This Naxos disc by the five-member Versus Ensemble contains a potpourri of seven different works by Argentinean composer Astor Piazzolla. It includes many of his best known major works – the Milonga del ángel, Verano Porteño, Libertango, and Oblivion – plus five excerpts from his least known major work: his operetta Maria de Buenos Aires. Of the 11 tracks here, four feature either vocalist Enrique Moratalla or soprano María Rey-Joly, one features reciter Horacio Ferrer, and six are instrumentals.
Delivered in the wake of Phil Collins' massive success as a solo star, Invisible Touch was seen at the time as a bit of a Phil Collins solo album disguised as a Genesis album, and it's not hard to see why. Invisible Touch is, without a doubt, Genesis' poppiest album, a sleek, streamlined affair built on electronic percussion and dressed in synths that somehow seem to be programmed, not played by Tony Banks. In that sense, it does seem a bit like No Jacket Required, and the heavy emphasis on pop tunes does serve the singer, not the band, but it's not quite fair to call this a Collins album, and not just because there are two arty tunes that could have fit on its predecessor…
With most classic R&B acts, we feel lucky to get one genuine live recording – in the case of Ike & Tina Turner, by contrast, we have an embarrassment of riches in the way of concert recordings from the early- to mid-1960s, and it started with this Kent Records release. Issued in 1964, soon after they left Kent, it captured 35 minutes of their live act, from the Club Imperial and the Harlem Club in St, Louis. In addition to Tina Turner in an extended rap attached to "Please, Please, Please," we also get Jimmy Thomas in a rousing version of "Feel So Good," Venetta Fields' mournful, magnificent "The Love of My Man," Bobby John on the smooth, soulful, soaring "Think," Stacy Johnson doing "Drown in My Own Tears," Robbie Montgomery's "I Love the Way You Love," and Vernon Guy singing "Your Precious Love".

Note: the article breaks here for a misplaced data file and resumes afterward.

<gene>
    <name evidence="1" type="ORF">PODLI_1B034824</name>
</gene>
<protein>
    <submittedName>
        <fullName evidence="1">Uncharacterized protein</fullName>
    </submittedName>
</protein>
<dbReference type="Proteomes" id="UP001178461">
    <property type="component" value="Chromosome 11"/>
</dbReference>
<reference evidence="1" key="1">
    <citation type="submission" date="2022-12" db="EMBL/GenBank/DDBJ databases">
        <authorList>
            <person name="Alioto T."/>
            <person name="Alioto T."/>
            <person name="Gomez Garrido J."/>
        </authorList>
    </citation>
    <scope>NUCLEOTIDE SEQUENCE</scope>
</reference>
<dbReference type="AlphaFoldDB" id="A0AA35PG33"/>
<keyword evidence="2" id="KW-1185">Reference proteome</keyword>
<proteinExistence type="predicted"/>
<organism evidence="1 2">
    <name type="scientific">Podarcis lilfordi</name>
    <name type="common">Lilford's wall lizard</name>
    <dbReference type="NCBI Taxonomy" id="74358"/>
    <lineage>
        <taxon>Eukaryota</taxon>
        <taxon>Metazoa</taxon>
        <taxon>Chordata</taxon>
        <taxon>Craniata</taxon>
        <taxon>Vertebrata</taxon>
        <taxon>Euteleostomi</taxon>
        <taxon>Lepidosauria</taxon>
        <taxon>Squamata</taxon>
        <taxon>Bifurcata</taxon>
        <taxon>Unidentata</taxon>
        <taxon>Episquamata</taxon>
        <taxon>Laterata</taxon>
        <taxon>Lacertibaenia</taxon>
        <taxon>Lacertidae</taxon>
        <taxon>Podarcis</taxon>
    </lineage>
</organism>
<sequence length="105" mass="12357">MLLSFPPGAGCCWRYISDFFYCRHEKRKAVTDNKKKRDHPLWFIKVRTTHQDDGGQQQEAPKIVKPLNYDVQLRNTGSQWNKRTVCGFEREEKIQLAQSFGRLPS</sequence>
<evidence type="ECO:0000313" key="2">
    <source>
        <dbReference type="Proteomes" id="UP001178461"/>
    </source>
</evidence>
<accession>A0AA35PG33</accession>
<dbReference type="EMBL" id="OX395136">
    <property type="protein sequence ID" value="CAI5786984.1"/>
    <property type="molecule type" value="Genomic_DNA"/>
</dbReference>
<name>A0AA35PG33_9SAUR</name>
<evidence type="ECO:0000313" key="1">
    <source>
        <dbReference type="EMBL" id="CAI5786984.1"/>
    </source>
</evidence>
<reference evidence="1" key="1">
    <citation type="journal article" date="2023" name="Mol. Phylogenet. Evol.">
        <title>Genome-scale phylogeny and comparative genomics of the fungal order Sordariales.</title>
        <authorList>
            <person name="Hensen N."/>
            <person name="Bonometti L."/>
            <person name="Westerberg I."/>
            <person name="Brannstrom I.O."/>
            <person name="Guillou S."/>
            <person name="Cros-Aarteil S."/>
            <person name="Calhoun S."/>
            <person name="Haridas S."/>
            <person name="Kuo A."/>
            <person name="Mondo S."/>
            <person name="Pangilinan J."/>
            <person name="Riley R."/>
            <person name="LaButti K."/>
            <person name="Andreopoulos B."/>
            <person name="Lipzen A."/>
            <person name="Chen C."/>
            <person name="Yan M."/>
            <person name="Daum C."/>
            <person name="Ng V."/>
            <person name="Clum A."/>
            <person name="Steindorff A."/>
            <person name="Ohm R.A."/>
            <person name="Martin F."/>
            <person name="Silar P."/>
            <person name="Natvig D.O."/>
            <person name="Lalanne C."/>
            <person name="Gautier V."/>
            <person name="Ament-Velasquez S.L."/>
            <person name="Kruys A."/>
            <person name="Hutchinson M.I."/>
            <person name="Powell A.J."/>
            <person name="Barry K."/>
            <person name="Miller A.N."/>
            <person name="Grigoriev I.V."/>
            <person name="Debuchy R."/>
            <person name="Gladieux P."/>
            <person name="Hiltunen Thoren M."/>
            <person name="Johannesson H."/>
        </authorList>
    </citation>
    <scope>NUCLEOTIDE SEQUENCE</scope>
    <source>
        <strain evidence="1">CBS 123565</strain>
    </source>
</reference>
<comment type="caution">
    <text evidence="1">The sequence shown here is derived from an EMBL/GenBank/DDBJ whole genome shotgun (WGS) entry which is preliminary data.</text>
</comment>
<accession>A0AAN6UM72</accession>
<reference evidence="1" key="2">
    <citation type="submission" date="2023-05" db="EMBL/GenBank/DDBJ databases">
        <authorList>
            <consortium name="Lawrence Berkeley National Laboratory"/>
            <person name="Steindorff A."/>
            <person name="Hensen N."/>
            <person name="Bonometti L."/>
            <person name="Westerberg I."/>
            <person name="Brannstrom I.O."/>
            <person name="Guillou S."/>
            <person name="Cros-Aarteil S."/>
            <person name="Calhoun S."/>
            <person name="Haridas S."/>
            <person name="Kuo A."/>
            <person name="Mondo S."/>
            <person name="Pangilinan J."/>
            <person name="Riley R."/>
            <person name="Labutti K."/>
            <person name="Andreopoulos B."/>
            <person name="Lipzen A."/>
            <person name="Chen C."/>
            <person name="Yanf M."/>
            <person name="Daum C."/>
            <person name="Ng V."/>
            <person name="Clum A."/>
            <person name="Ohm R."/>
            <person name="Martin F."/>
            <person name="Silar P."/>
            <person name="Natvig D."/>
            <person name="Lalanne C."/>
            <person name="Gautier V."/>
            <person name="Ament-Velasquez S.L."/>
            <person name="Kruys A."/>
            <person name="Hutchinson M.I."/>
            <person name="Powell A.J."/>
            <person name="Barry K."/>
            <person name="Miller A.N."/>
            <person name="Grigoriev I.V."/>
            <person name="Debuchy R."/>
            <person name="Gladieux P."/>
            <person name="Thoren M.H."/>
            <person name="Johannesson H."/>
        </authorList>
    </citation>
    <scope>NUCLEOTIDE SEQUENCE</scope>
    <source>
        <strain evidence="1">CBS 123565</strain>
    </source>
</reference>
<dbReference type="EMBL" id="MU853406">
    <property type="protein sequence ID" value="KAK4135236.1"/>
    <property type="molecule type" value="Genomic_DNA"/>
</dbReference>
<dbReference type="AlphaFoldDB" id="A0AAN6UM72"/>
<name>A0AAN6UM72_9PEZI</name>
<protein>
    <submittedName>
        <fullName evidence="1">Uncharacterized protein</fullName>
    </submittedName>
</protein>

Schubert's 'Wanderer Fantasy' and Schumann's 'Fantasie' are two highly remarkable works: while musically embodying the romantic spirit of the age in their unconventional structures and lyrically imaginative styles, they also act as self-portraits to their creators through the evocation of their creative process. In these new orchestrations by Joseph James, the familiar beauty of the works is rekindled in exciting and fresh interpretations performed by the illustrious English Chamber Orchestra alongside concertante solos from members of the Schubert Ensemble.